Understanding blocking scripts

You will see some commands listed as "blocking", where control does not return to the script until the command finishes. But what does this mean, exactly?

In order to better understand this, we need to explore a little about the way that the AGS script engine works. In an AGS game, there are three script threads that can be running at once. Think of a thread as a mini-CPU that executes your scripts.

At the start of the game, the threads are all idle (not running any scripts):

Now, as and when your scripts need to be run, AGS will try to run them on the appropriate thread (the Room thread for local scripts, and the Global thread for global scripts).

So, on the first game loop, your global scripts' repeatedly_execute will be run:

That's fine, and when it finishes running the thread becomes idle again.

But, suppose that within repeatedly_execute, you make a call to the Character.Say command. Say (or DisplaySpeech in old-style scripting) is a blocking command and does not return until the character finishes talking:

The global thread is now blocked, waiting for the character to finish talking. This means that none of your global script functions such as repeatedly_execute, on_event and on_key_press will be run while the character is talking, since the thread is busy.

Now, AGS does queue up to 5 script functions to be run on the thread as soon as it is free; but if you have a lot of things happening within your script, it's possible that you will lose some events such as on_events and keypresses if you script is blocked for a long time.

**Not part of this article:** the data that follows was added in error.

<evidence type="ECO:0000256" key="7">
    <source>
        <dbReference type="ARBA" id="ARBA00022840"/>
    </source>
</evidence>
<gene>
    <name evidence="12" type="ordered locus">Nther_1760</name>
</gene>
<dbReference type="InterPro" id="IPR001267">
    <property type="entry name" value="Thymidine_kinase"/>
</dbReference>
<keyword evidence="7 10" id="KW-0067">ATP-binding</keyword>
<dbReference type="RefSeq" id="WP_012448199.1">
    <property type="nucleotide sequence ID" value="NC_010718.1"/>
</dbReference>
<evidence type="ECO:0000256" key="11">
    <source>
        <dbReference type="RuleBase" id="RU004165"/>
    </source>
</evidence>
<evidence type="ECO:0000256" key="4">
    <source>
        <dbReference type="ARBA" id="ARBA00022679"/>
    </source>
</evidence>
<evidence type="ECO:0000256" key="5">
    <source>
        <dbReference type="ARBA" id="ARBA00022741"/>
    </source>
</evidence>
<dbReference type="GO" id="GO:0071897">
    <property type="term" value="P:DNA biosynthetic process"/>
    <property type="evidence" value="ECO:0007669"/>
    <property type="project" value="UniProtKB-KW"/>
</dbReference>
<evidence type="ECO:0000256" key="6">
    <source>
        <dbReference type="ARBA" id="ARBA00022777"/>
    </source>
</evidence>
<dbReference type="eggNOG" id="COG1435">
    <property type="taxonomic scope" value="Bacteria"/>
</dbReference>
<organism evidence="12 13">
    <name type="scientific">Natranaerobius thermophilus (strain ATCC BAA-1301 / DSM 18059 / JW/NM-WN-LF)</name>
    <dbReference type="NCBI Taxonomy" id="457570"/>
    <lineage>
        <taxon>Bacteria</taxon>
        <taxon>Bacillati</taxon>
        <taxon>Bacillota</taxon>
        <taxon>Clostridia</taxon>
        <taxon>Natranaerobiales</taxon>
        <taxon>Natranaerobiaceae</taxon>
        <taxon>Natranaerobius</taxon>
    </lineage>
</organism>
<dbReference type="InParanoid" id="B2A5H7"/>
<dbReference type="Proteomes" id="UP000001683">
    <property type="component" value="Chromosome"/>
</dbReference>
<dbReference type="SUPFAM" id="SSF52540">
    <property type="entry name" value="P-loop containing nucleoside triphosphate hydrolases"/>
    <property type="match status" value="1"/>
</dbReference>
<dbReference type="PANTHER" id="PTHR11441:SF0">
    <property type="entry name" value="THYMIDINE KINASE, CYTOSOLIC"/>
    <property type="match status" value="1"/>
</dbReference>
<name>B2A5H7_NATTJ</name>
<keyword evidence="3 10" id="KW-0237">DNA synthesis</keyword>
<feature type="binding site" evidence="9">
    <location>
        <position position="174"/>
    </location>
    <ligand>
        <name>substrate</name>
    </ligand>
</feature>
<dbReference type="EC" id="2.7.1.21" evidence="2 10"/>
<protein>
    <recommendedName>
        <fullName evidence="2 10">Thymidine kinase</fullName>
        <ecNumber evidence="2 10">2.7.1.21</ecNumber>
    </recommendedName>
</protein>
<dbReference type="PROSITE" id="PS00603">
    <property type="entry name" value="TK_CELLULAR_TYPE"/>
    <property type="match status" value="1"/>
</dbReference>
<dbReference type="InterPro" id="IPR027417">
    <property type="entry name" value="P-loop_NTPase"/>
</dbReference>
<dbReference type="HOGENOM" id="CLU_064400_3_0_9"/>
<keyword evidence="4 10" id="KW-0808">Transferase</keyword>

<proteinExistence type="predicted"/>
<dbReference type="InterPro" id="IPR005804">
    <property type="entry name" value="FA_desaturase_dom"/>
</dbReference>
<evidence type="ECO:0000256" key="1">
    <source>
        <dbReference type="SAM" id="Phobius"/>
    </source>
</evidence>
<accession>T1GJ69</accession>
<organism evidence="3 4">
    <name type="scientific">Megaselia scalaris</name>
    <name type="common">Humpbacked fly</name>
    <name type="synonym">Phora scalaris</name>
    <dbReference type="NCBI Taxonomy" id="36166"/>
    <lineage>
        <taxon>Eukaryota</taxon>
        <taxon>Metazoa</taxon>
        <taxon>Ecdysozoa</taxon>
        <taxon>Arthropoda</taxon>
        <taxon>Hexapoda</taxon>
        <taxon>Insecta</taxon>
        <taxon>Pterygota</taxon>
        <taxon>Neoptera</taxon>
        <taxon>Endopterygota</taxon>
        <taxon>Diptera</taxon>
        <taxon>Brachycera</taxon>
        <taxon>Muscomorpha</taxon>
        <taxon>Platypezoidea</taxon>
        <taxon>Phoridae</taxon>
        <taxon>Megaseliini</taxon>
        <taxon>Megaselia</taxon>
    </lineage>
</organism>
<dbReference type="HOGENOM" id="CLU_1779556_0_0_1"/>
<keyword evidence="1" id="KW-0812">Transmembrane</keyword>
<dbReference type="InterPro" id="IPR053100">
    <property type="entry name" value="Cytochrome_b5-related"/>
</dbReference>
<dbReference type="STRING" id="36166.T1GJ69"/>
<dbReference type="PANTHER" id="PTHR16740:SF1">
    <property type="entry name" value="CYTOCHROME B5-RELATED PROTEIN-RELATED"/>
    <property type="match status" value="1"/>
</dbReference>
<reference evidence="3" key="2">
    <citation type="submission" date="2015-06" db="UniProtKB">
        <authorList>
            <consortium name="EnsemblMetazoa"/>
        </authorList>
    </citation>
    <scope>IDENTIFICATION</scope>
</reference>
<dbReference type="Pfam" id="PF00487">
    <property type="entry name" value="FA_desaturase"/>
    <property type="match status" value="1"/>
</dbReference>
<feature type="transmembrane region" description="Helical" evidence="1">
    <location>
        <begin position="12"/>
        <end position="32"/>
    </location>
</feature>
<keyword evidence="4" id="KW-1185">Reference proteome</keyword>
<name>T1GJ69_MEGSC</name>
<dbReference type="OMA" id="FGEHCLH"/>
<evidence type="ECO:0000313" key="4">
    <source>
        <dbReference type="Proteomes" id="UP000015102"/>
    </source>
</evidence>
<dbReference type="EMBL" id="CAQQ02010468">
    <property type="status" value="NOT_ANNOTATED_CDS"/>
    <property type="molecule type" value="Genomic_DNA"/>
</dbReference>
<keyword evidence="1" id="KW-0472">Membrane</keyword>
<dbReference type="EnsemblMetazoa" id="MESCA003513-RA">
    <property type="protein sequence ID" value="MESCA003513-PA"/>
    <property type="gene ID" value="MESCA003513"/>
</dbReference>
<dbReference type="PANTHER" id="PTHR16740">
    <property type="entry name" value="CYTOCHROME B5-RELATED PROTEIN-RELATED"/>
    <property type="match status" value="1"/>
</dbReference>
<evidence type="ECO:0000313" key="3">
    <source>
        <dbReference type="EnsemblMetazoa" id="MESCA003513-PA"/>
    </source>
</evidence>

Let's explore the most common situation in which this causes confusion. Suppose you have a Player looks at inventory event on a Key inventory item, which runs a script to display a message.

Let's also suppose that you have some code at the end of your on_mouse_click function to make the character stand still after running mouse click events.

What you'll find is that the code at the end of on_mouse_click actually gets called before the inventory item's event. Let's look at why:

Remember that AGS does not run events automatically; rather, the on_mouse_click script function handles the mouse click and calls ProcessClick to run the appropriate event. When it does so, it finds that the key's Look At Item event has a script function associated with it.

But oh no! Inventory item scripts are in the global script, and the global thread is already blocked because of the mouse click. Therefore, the inventory event script gets added to the thread's queue, and on_mouse_click then finishes running. The inventory event script will follow on afterwards.

Now you might think that this means that object and hotspot events can run within on_mouse_click, since they use the room thread, like this:

However, this is not the case. It is still the global thread that is calling ProcessClick, so the room script will actually be run on the global thread once it is free.

Finally, we come onto the No-Block thread. This thread is only used to run the repeatedly_execute_always and late_repeatedly_execute_always functions. Because these two are not allowed to run any blocking functions, this ensures that the thread never gets blocked and so it will always run, even when the other threads are busy:

I hope that helps explain blocking in terms of AGS scripting. If there's anything that you don't think is clear, please suggest amendments on the Technical forum.